After 20 Years in Prison, Missouri Man Serving Life Without Parole for Marijuana Asks Governor for Clemency
Jeff has tried the appeals process, but his family has been unable to afford private counsel, and he has either filed his own appeals or depended on overworked public defenders. Unsurprisingly, the appeals went nowhere.
But Chris, who still lives in Sedalia and works in a bar, has seen how Missourians, along with the rest of the country, have relaxed their views on marijuana: St. Louis decriminalized possession of less than 35 grams and U. City-based State Representative Rory Ellinger has said he wants to push a bill legalizing marijuana in Missouri like they do in Colorado. So about two years ago, he started attending Show-Me Cannabis meetings to talk to the pro-legalization crowd about his father's situation.
"What's happened to him isn't right," Chris tells Daily RFT. "And I just think people should know that this happens. My dad wasn't a violent man. People always tell me what a good guy he was. He worked hard. He doesn't deserve this. Who does?"
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Chris' words got the attention of Tony Nenninger, a Bourbon-based lawyer who practices general law but takes up civil rights cases from time to time. He says he became interested in helping when he heard Chris' desire to get his father out of prison.
"He wants to get to know his dad," Nenninger says. "And when he came to the meeting, he felt desperate and motivated and I took note of it."
After reviewing the case, Nenninger decided to take it up, despite the fact that criminal defense is not his area of expertise, much less life-without-parole sentence appeals.
"What they're doing to Jeff," says Nenninger, who has twice visited Mizanskey in prison since taking the case, "is cruel and unusual punishment. That's really the only way to explain it."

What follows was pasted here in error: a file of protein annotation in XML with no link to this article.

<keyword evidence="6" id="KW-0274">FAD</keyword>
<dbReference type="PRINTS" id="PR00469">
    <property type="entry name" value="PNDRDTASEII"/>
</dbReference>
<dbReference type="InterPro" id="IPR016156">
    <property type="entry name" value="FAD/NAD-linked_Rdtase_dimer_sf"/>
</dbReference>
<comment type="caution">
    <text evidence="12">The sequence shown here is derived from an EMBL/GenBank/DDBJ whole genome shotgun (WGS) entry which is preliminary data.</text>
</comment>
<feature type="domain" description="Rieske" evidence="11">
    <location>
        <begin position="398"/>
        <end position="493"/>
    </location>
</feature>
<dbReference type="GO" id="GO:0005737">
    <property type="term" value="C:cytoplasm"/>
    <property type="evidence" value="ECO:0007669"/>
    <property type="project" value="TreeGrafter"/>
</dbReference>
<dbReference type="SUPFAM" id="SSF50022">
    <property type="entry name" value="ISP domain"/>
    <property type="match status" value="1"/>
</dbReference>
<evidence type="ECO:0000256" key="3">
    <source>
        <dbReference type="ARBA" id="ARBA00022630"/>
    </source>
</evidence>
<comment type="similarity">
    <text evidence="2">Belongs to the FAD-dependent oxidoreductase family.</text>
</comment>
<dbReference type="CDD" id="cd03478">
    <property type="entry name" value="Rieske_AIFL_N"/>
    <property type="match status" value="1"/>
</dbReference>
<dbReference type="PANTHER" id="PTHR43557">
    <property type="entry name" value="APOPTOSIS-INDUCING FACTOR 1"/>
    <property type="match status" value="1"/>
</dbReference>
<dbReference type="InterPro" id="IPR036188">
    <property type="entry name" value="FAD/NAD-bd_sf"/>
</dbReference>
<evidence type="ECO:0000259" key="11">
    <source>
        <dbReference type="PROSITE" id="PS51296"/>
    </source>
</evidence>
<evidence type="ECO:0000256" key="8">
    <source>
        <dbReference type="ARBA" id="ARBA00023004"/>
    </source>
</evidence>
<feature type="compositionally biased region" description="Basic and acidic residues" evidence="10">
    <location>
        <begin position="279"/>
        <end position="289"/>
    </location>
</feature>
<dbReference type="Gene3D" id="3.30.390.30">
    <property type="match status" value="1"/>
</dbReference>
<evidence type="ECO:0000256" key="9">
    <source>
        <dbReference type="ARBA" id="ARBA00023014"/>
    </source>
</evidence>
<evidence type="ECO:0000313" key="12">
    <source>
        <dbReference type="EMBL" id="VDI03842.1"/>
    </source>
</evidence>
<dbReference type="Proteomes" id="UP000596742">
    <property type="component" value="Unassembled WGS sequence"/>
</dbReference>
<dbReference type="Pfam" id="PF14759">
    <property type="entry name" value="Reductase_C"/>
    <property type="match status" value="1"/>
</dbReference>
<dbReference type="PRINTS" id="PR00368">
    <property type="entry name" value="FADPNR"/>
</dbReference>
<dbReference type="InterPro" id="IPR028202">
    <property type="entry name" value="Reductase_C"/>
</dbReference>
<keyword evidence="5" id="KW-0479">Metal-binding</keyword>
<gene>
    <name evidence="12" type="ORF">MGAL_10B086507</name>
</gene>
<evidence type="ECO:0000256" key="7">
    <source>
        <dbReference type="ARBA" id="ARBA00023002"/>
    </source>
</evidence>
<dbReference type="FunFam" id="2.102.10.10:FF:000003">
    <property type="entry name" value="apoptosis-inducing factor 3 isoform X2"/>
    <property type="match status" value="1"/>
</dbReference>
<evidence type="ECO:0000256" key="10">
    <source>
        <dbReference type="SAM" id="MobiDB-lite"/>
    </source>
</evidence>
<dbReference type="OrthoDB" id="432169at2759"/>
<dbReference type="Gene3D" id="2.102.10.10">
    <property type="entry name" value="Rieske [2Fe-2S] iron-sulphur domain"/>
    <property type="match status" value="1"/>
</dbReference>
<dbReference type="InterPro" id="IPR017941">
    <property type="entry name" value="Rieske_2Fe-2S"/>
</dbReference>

In a letter to the governor, Nenninger writes:
I am not aware of any other person in Missouri who is serving a life sentence for non-violent cannabis-only offenses. It is no secret that all recent major polls indicate over 50% of Americans, including Missourians, favor the complete legalization of adult use of marijuana. We are not asking you to commit to this new majority preference for cannabis legalization, but rather as Governor of Missouri to represent the current population's modern sociopolitical trends to liberalize marijuana laws in considering the commutation of Jeff's sentence.
When Jeff was sentenced on June 19, 1996 the population and the judiciary were guided by hysterical misinformation about cannabis that has since been clarified by more extensive science. Modern judicial sentencing practices reflect this science and the population's recognition that cannabis is not the scourge of society that it was once thought to be. It is reasonable for you to commute Jeff's sentence consistent with modern sentencing practices.
Nenninger's hope is that he can get enough people to write letters to Nixon that his attention will be caught. That might prove difficult, given that when he first dropped off his own letter at the governor's office in June, the clerk told him that there are more than 2,000 clemency pleas on file, and Nixon has yet to grant a single one.
But Nenninger is trying, anyway. He and Chris believe that if the governor looks at the case, he'll understand the absurdity of the situation.
"My father has seen people do much worse crimes and get out before him," Chris says. "It just doesn't make any sense."
Below is Nenninger's complete letter to Governor Nixon: